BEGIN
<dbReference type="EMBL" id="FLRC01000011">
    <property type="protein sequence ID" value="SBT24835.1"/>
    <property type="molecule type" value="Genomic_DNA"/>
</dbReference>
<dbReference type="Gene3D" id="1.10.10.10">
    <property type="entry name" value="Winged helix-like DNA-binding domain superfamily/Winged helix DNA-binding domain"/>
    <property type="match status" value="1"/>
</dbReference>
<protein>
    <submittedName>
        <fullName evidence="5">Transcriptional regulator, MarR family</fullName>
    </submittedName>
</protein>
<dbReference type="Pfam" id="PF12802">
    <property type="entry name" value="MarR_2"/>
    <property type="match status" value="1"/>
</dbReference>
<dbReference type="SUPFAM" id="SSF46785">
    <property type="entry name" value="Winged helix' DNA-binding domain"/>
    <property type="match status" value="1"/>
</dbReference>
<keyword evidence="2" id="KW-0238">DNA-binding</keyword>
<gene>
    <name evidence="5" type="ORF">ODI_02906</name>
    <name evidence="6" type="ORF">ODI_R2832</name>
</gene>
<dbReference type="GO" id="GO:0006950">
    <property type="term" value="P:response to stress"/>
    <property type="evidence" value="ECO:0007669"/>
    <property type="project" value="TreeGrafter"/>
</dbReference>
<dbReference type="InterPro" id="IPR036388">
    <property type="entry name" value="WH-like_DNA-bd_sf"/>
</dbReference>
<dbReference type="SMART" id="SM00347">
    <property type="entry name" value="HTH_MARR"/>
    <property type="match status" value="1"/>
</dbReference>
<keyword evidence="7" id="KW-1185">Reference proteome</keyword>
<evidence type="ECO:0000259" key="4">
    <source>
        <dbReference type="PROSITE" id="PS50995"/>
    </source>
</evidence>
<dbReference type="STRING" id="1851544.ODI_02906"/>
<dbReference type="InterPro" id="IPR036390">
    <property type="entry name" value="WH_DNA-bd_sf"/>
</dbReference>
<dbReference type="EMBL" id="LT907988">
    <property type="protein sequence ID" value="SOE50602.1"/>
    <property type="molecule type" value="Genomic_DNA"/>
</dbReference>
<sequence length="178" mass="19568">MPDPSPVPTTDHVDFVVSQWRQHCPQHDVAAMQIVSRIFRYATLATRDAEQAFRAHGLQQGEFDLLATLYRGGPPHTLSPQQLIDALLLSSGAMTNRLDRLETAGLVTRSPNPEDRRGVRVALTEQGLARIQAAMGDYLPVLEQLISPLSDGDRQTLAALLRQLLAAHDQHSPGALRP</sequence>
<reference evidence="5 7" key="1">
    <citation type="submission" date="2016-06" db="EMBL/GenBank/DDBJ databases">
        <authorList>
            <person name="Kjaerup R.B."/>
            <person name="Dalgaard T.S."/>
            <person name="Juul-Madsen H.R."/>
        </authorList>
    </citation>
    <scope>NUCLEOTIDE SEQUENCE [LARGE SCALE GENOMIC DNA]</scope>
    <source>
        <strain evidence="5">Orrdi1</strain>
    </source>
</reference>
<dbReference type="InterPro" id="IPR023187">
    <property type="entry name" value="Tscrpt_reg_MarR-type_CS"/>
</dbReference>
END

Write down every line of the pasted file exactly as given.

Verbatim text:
<dbReference type="EMBL" id="FLRC01000011">
    <property type="protein sequence ID" value="SBT24835.1"/>
    <property type="molecule type" value="Genomic_DNA"/>
</dbReference>
<dbReference type="Gene3D" id="1.10.10.10">
    <property type="entry name" value="Winged helix-like DNA-binding domain superfamily/Winged helix DNA-binding domain"/>
    <property type="match status" value="1"/>
</dbReference>
<protein>
    <submittedName>
        <fullName evidence="5">Transcriptional regulator, MarR family</fullName>
    </submittedName>
</protein>
<dbReference type="Pfam" id="PF12802">
    <property type="entry name" value="MarR_2"/>
    <property type="match status" value="1"/>
</dbReference>
<dbReference type="SUPFAM" id="SSF46785">
    <property type="entry name" value="Winged helix' DNA-binding domain"/>
    <property type="match status" value="1"/>
</dbReference>
<keyword evidence="2" id="KW-0238">DNA-binding</keyword>
<gene>
    <name evidence="5" type="ORF">ODI_02906</name>
    <name evidence="6" type="ORF">ODI_R2832</name>
</gene>
<dbReference type="GO" id="GO:0006950">
    <property type="term" value="P:response to stress"/>
    <property type="evidence" value="ECO:0007669"/>
    <property type="project" value="TreeGrafter"/>
</dbReference>
<dbReference type="InterPro" id="IPR036388">
    <property type="entry name" value="WH-like_DNA-bd_sf"/>
</dbReference>
<dbReference type="SMART" id="SM00347">
    <property type="entry name" value="HTH_MARR"/>
    <property type="match status" value="1"/>
</dbReference>
<keyword evidence="7" id="KW-1185">Reference proteome</keyword>
<evidence type="ECO:0000259" key="4">
    <source>
        <dbReference type="PROSITE" id="PS50995"/>
    </source>
</evidence>
<dbReference type="STRING" id="1851544.ODI_02906"/>
<dbReference type="InterPro" id="IPR036390">
    <property type="entry name" value="WH_DNA-bd_sf"/>
</dbReference>
<dbReference type="EMBL" id="LT907988">
    <property type="protein sequence ID" value="SOE50602.1"/>
    <property type="molecule type" value="Genomic_DNA"/>
</dbReference>
<sequence length="178" mass="19568">MPDPSPVPTTDHVDFVVSQWRQHCPQHDVAAMQIVSRIFRYATLATRDAEQAFRAHGLQQGEFDLLATLYRGGPPHTLSPQQLIDALLLSSGAMTNRLDRLETAGLVTRSPNPEDRRGVRVALTEQGLARIQAAMGDYLPVLEQLISPLSDGDRQTLAALLRQLLAAHDQHSPGALRP</sequence>
<reference evidence="5 7" key="1">
    <citation type="submission" date="2016-06" db="EMBL/GenBank/DDBJ databases">
        <authorList>
            <person name="Kjaerup R.B."/>
            <person name="Dalgaard T.S."/>
            <person name="Juul-Madsen H.R."/>
        </authorList>
    </citation>
    <scope>NUCLEOTIDE SEQUENCE [LARGE SCALE GENOMIC DNA]</scope>
    <source>
        <strain evidence="5">Orrdi1</strain>
    </source>
</reference>
<dbReference type="InterPro" id="IPR023187">
    <property type="entry name" value="Tscrpt_reg_MarR-type_CS"/>
</dbReference>